Another double-edged issue is the deforestation of Eastern Malaysia: plantations provide much-needed jobs, but they hinder green development and are not sustainable solutions, as land cover in the region is changing unsustainably. Due to this, Cai May contends there is a need for a just transition as part of climate action, actively considering the inequality and social dimensions of plans for a greener society. Though she is a young woman and perceives difficulties in being a foreign student in the USA, Cai May still sees herself as privileged in relation to the Malaysian context: she is Chinese, she speaks English, she lives in the city and she is educated. She believes youth activists often may come from a privileged background too, which might limit their viewpoint and scope of action, so she deems imperative for them to properly engage with vulnerable and local communities when doing their advocacy work.

“Kalau Ko Diam Kitong Punah”/ “If You Are Silent, We Die”

Source: Alfa A.

In the West Papua Province of Indonesia, where the 22-year-old Alfa is from and lives, there is a large tropical rainforest coverage. This ecosystem has the potential to help Indonesia to address climate change, yet, paradoxically, it is also threatened by it. “The forest is like our mother, it is our source of life” Alfa stated, talking about her community. She emphasises how the forests have many economic benefits that help people’s livelihoods, ensuring that their basic needs are covered. At the same time, the indigenous people that live in Papua have their own conceptions and practices of conservation. As an indigenous person, Alfa recognises how there are dozens of indigenous Papuan communities with their own long-standing traditions on how to protect the environment, using their historical local knowledge.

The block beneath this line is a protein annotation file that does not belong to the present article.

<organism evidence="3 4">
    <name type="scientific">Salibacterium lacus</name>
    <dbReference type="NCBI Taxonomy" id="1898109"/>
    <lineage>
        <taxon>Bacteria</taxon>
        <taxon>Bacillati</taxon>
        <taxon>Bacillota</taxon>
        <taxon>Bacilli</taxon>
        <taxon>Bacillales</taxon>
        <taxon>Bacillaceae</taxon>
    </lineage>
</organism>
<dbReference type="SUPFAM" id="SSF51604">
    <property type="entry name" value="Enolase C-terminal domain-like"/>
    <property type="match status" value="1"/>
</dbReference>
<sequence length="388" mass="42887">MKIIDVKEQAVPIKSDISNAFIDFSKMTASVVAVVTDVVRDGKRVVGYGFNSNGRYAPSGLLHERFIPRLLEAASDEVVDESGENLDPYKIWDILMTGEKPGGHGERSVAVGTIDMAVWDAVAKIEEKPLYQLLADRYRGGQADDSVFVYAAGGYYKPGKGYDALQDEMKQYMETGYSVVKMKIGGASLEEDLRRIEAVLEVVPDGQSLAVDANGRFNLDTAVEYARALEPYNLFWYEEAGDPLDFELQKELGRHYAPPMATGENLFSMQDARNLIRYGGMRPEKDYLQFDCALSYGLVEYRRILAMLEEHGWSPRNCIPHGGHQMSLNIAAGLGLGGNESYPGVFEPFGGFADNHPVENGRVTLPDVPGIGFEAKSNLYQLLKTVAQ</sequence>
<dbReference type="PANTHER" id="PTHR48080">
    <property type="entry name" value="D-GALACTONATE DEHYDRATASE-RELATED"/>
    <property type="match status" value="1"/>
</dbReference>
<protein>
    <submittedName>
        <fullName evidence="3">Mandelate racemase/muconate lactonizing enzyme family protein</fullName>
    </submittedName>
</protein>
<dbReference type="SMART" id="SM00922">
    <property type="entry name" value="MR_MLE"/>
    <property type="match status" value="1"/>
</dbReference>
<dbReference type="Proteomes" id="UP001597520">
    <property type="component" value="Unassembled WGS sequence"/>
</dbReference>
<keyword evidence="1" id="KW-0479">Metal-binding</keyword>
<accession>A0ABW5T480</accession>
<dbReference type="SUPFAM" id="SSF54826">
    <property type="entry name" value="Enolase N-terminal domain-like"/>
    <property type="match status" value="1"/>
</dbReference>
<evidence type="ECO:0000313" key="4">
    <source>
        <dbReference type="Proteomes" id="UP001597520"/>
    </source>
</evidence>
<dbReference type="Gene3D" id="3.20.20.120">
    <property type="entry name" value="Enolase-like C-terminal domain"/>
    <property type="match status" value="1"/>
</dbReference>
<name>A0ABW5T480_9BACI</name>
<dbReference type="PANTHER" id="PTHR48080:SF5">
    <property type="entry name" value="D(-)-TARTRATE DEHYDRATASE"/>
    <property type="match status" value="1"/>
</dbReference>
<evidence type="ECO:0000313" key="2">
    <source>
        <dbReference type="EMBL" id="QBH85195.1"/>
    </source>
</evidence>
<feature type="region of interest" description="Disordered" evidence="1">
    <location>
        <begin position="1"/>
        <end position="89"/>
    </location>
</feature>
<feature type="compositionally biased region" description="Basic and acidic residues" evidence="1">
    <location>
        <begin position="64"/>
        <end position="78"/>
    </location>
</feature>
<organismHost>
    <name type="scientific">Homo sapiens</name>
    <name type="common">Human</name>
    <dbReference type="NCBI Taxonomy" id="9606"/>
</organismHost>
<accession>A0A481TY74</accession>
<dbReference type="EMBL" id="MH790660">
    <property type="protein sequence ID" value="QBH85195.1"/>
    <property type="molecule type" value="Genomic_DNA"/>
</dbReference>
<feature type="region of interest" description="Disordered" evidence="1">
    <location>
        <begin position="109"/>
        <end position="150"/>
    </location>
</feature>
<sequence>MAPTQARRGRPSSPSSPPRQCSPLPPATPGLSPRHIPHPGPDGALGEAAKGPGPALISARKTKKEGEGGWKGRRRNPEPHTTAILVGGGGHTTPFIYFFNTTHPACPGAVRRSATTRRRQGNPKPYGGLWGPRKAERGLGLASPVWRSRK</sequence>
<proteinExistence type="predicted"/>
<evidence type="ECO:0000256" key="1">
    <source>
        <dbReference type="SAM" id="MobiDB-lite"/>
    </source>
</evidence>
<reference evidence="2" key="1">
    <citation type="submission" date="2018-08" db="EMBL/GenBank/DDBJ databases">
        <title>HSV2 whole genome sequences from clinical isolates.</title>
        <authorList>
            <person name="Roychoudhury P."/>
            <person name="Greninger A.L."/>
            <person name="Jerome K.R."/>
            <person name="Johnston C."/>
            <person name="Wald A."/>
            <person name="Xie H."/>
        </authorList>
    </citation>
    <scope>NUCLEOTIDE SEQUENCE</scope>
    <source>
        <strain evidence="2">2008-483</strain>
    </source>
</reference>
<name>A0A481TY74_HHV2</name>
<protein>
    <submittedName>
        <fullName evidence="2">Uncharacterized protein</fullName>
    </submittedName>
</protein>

Alfa’s community uses forest resources sustainably to make ecological products for their everyday life, such as traditional bags known as “noken” and herbal medicine from produce like red fruit. Due to this, climate change has a significant impact on them, as it is altering the nature they depend on. Moreover, as the weather gets less cold, traditional agriculture becomes less effective and applicable, leading to produce of less quality. Alfa is specifically from the Arfak Mountains region, which is a traditional indigenous area particularly affected by this issue. She believes that young people in her community need to care more about climate change and the environment. She pushes for more awareness amongst the youth, as caring for their own land is important for the next generation and for the future. She stresses the importance of a saying in her native West Papuan language, “Kalau Ko Diam Kitong Punah”, which means “if you are silent, we die”. For Alfa, youth have the power to change the world.